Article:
Tuesday, June 27, 2006

Conditional and the Inverse

It seems there is a policy in NYC that students may not walk at graduation unless they are actually graduating. I mean, graduating in June, not in August or the following January. The students were told this. They were also told that under no circumstances would they be given cap, gown and tickets if they were not going to be permitted to walk. Not all our students are good math students and have trouble understanding the difference between a conditional and an inverse of a statement. That is, if the conditional is true, the inverse is not necessarily true and just because the student is given a cap and gown does not mean that they will be allowed to walk. One poor student found herself in this situation. Suzie. a sweet hard working young woman is not one of our sharper students. She worked very hard this year and walking at graduation meant everything to her and her family. She was told that she was missing a credit and could not participate in the ceremony. However, she was given all the graduation paraphenalia and assumed, albeit incorrectly, that she would be allowed to walk on stage. Her mom (in a wheel chair), along with various family members proudly attended the ceremony. Suzie's guidance counselor, Mr. X, spotted Suzie in the audience from his spot on the stage and had her removed from the auditorium. Poor Suzie was distraught, as was the rest of her family. The school made the mistake of letting her think everything was going to be okay. The only thing accomplished by having her removed was to embarrass her and her family and to drive her further and further from wanting an education. The mistake was made. Who knows who is really at fault? Was it the poor kid and her family? Was it the guidance counselor who didn't advise her early enough of the courses she needed to graduate on time? Was it the math teacher who didn't emphasize the difference between the conditional and the inverse of a statement? Is it the person who issued her graduation material? Why is she the only one to suffer any consequences?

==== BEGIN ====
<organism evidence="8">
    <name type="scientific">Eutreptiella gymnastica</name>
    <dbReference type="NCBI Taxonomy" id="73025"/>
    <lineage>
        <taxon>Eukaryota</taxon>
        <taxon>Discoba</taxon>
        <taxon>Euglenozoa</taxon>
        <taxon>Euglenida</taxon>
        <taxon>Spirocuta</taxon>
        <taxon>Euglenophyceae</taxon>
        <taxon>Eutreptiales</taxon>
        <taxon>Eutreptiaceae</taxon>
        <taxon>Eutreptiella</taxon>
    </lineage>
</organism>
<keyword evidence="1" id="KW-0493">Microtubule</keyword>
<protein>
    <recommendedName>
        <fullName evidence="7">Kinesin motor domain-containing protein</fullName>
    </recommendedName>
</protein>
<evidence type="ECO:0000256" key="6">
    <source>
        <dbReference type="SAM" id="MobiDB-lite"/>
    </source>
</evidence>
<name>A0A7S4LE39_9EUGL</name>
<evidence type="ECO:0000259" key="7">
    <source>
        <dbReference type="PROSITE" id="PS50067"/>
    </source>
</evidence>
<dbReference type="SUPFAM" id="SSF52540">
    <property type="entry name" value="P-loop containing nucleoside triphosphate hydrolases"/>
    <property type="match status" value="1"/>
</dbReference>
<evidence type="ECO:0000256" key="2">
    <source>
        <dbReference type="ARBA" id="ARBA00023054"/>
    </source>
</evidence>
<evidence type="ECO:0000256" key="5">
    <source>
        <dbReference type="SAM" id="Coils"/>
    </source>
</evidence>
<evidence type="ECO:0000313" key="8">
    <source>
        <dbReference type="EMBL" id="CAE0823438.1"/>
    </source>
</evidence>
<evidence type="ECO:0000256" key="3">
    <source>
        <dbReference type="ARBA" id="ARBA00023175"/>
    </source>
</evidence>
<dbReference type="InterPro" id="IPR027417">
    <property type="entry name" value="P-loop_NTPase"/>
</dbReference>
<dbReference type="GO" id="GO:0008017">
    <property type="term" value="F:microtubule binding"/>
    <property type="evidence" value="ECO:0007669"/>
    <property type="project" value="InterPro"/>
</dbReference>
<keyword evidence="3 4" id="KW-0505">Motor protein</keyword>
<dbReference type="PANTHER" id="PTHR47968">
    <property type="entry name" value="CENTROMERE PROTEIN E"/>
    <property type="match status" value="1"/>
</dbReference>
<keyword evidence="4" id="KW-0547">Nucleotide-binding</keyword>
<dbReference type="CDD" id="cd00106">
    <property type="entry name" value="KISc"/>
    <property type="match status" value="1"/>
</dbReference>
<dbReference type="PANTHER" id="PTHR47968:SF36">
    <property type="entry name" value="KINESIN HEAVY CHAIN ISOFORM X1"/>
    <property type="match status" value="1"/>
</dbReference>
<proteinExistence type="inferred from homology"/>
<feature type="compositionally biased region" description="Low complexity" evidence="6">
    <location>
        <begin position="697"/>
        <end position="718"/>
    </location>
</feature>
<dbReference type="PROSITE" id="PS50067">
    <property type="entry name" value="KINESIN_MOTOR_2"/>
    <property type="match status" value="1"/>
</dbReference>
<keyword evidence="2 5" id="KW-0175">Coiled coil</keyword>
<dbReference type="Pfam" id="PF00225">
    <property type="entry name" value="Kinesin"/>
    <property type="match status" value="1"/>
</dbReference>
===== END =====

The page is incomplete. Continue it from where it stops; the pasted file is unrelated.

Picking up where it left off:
10 comments:

NYC Educator said...

That's terrible. What a vindictive dirtbag of a guidance counselor.

Who on earth needs help from folks like that?

Pissed Off said...

Of course, he claims not to be responsible, but I find it hard to believe that the girl got to be a senior without anyone telling her she must retake a sophomore class. She could have done night school, summer school or independant study. She's a good kid who would have done what she was supposed to do.

NYC Educator said...

It seems to me someone in that role ought to err on the side of being supportive. How it benefits anyone for a guidance counselor to actively participate in humiliating a kid and her family, particularly for the sake of following some rule, is beyond me.

Doubtless the school took the kids senior dues with no qualms whatsoever, or she'd never have gotten that far.

Pissed Off said...

I agree. Its all about the $$$$$$$$. Her uncle was complaining about them taking her money when they supposedly knew she wasn't graduating.

NYC Educator said...

I don't blame him. I also don't understand how public schools can charge kids hundreds of dollars int he first place.

Pissed Off said...

Another guidance counselor told me today that the kid should have been allowed to stay since she was given the tickets for graduation. If it was up to him, he would have pretended not to see her.

NYC Educator said...

That's what I woulda done too.

Pissed Off said...

me too

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